What can we do about India’s water crisis? – Part 1/5

(A version of this story appeared in Firstpost on Dec 02, 2018)

Of late, I’ve been asked one question above any other: “Is it possible to fix India’s water crisis?”.

My answer has been, “Yes, it’s possible.”

But is it probable?

That is a different story.

The story so far…

In the course of the past few pieces, we’ve travelled a long way: From Mesopotamia, to the fast fading forests of India, to the dams, tanks and the disappearing channels, to Day Zero. Thousands of years in one sentence.

We’ve learnt that water and forests and geography and community are intimately linked in a delicate equilibrium. Touch one, and the others react. Cut the forests, water flow decreases, and tanks silt up. Draw water up through borewells, and the motivation to desilt tanks, or adhere to community-agreed rules and responsibilities falls. Neglect community-driven tank maintenance, and water storage falls. But in India, we haven’t just disturbed one element, we’ve shaken up every part of this equilibrium.

Washing clothes

Remember, India has a highly seasonal water supply. Water demand has both exploded, as the economy and population have grown, and become more constant through the year. To stretch out the seasonal water over this ever-increasing ask requires plentiful water storage – which India does not have. We saw that creating storage, or even maintaining what existed earlier, is politically problematic. Creating large-scale storage – dams and reservoirs – runs into environmental and civil society hurdles. Somebody’s home gets submerged, and that somebody (with friends) protests. Small scale storage – our tanks – are falling by the wayside – eaten up as cities expand, and the need for centrally located land skyrockets. Underground storage – our aquifers – is falling prey to the borewell, as mountains of water are sucked out, powered by free electricity doled out by governments running on shorter-than-geological-timescales.

Sewage in Vaigai, Madurai; Photograph by Mridula Ramesh

Climate Change has India’s water in its sights. Warmer temperatures cause a greater fraction of water in reservoirs to evaporate, reducing storage. Climate change increases the volatility of India’s water supply, by increasing both spatial and temporal availability of rainfall: drier regions will likely get drier, and wet regions will get wetter. The incidence of intense rainfall events – the kind that leads to flooding (especially when coupled with unwise urban planning) – is set to increase. Given that most Indian farms are rainfed and many city neighbourhoods look to run out of water entirely, only underscores the need to manage our water better NOW.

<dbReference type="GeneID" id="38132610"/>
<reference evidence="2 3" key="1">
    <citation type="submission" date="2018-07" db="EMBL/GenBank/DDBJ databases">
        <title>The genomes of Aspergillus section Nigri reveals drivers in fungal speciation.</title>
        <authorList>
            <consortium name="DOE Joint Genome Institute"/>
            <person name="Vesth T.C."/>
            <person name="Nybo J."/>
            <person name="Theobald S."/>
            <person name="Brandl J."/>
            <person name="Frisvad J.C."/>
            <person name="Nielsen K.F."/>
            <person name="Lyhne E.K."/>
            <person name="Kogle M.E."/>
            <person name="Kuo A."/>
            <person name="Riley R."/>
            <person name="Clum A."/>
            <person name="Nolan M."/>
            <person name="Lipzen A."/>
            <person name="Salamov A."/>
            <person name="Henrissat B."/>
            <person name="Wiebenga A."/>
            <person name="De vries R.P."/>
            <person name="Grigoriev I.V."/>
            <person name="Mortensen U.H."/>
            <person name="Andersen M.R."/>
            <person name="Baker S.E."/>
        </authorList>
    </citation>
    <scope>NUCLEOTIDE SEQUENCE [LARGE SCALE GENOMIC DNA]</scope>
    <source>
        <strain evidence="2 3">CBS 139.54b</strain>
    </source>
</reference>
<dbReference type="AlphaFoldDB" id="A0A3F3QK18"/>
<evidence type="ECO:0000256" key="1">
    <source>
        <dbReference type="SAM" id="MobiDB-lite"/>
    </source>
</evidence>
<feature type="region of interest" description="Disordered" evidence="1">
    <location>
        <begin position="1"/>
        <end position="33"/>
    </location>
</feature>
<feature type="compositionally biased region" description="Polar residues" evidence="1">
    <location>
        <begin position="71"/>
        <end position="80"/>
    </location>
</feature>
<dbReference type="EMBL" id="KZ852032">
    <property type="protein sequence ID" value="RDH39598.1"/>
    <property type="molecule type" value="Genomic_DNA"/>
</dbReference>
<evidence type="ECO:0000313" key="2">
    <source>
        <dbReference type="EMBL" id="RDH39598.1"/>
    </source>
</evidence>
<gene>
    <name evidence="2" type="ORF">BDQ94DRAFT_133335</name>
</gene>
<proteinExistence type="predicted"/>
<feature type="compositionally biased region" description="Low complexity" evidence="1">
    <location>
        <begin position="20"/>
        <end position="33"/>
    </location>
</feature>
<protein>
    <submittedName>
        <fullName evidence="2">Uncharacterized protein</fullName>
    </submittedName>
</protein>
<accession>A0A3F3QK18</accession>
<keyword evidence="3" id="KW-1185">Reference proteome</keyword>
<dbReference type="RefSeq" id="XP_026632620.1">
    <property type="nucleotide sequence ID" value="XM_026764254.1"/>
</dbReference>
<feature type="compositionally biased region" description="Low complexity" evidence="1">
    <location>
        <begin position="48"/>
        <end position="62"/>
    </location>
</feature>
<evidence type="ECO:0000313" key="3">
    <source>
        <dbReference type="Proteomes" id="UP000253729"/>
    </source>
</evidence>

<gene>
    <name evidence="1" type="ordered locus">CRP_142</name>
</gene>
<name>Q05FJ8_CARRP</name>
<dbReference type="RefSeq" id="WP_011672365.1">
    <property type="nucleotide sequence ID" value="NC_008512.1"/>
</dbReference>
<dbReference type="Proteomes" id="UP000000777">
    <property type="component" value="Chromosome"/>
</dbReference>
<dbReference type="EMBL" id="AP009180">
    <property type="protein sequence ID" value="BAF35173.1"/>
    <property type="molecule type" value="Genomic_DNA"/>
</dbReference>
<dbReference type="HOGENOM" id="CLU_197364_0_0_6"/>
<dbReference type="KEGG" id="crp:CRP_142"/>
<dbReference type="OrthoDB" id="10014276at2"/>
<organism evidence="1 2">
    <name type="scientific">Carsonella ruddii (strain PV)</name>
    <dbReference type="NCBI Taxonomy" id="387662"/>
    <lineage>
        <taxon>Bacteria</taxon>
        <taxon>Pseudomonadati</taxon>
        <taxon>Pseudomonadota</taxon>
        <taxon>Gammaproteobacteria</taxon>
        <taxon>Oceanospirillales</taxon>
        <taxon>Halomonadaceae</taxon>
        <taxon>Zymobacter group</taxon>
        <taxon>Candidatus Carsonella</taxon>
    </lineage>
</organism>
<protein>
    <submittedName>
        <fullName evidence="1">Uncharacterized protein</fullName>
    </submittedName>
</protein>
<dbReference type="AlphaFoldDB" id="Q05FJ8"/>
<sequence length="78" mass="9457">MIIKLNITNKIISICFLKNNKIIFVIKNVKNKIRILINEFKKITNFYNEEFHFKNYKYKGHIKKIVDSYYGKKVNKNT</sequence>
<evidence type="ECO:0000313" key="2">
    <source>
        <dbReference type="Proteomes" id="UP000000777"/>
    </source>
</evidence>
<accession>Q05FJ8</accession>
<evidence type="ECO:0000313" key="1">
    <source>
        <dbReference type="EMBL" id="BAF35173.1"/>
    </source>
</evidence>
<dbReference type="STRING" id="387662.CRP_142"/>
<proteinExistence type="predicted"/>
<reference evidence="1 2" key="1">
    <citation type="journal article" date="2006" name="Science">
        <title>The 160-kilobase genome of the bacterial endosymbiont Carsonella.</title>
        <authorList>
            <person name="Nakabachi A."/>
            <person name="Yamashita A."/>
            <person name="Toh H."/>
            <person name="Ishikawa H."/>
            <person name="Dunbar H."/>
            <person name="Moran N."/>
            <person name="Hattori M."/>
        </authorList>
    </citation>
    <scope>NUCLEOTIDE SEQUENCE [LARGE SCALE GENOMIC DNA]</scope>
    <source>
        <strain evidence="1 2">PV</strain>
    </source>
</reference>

Yet, most of us are strangers to the vocabulary of water management– measure, price, pressure, leaks or STP. We discovered this in our survey in Madurai, in talking to 1000+ households, that over 80% of respondents did not know what “sewage treatment” meant or was.

Sundaram Climate Institute Survey of 1000+ households in 2018. % of responses.

Nearly half of the households did not have a working rainwater harvesting system. And many families openly laughed when we asked about metering.

Sundaram Climate Institute Survey of 1000+ households in 2018. % of responses.

We know what we must do to solve India’s water crisis. But, for the most part, this has been a non-starter.


This answer has political roots. Effective water management requires the altering several pieces of the existing equilibrium. Doing this takes time, and tremendous amounts of political capital as the changes will pointedly and immediately hurt powerful interests who benefit from the current equilibrium. The benefits, on the other hand, come late, are dispersed (diffusely and unequally) making water management a difficult political sell.

Interestingly, our current set of elections provide good case studies in what can be done, what has been done and what can go wrong. We will consider two of the states that recently went to elections as two case studies: First, Madhya Pradesh, and second, Telangana, to see if water management indeed translates to electoral victory.

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